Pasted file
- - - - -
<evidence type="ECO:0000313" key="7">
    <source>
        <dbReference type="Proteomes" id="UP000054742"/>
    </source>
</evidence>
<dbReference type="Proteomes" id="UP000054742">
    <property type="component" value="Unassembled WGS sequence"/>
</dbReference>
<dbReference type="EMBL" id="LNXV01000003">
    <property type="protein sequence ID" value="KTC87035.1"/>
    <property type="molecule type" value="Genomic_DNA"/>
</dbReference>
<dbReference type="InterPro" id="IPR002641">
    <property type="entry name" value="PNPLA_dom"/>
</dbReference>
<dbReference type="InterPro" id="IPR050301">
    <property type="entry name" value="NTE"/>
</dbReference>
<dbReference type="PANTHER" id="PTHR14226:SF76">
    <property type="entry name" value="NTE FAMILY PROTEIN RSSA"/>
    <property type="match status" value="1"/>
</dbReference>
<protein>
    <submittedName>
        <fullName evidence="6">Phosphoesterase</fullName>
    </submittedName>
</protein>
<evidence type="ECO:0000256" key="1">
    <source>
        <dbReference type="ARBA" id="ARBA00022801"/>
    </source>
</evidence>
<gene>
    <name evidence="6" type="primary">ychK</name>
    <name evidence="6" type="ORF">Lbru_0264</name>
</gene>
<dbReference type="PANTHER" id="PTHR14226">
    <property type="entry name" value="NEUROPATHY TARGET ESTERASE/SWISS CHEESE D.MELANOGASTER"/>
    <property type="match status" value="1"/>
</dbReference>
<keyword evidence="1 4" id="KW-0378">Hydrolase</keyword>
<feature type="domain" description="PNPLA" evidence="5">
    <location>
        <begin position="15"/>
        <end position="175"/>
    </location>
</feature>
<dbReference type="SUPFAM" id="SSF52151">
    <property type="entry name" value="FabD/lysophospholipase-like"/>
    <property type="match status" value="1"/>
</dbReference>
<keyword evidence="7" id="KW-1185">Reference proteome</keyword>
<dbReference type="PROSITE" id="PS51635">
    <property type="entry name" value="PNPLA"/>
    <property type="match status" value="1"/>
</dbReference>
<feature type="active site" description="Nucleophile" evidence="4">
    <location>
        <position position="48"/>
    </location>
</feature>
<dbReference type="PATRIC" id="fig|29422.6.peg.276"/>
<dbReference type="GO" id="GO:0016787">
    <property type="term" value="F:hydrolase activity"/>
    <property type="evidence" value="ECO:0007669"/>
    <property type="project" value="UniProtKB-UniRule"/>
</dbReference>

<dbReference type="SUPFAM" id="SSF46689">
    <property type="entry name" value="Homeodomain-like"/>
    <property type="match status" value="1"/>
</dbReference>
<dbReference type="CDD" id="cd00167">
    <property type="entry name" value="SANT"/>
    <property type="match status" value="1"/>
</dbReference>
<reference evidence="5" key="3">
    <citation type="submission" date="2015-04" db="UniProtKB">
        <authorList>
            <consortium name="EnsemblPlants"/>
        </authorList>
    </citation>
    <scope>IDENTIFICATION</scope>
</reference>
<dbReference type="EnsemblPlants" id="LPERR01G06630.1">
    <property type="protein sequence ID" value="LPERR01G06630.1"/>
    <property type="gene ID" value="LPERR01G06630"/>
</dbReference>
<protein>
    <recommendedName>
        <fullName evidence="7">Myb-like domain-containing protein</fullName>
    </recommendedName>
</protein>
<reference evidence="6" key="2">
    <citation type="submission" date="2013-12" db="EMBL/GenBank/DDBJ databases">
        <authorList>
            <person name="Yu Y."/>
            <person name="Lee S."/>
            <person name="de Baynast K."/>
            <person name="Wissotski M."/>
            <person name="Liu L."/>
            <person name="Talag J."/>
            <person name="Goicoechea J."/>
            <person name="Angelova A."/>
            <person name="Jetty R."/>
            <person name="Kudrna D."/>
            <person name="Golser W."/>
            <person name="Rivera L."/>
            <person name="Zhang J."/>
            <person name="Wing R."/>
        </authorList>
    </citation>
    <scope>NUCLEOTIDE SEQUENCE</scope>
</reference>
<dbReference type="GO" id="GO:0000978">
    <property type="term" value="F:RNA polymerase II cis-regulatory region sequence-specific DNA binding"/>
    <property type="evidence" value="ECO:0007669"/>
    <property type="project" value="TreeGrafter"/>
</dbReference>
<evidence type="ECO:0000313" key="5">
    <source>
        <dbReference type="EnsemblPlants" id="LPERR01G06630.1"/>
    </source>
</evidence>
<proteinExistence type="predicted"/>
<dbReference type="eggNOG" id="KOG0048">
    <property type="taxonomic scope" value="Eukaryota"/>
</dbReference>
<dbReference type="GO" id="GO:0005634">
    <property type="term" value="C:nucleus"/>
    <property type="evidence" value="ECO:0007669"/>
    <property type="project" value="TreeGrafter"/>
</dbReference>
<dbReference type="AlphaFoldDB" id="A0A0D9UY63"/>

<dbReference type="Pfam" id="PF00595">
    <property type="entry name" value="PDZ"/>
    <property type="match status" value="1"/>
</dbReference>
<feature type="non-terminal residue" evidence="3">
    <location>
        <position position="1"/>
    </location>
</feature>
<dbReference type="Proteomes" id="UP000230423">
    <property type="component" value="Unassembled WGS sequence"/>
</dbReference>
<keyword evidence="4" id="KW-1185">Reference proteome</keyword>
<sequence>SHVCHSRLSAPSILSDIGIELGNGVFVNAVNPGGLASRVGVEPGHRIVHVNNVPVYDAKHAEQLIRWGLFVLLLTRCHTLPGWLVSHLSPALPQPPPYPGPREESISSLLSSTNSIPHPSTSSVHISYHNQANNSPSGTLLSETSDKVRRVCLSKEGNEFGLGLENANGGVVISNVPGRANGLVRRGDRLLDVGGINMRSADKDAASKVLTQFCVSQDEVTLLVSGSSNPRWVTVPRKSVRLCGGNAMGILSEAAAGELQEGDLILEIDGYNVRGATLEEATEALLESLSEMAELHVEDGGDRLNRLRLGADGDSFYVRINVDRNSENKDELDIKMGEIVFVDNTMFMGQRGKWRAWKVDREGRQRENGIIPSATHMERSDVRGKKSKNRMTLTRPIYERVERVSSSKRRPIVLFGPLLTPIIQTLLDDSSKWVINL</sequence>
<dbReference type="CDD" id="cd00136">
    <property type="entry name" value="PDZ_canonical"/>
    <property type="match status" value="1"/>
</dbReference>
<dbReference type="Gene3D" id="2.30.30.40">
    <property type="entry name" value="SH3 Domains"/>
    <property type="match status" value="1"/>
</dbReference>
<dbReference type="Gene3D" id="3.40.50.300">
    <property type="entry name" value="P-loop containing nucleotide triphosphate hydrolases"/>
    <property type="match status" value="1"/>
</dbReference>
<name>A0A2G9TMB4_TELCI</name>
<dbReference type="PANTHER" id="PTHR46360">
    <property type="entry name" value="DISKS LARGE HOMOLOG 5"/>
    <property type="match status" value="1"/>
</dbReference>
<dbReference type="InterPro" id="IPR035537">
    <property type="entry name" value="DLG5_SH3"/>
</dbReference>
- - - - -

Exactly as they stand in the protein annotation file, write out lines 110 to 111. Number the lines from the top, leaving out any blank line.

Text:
        </authorList>
    </citation>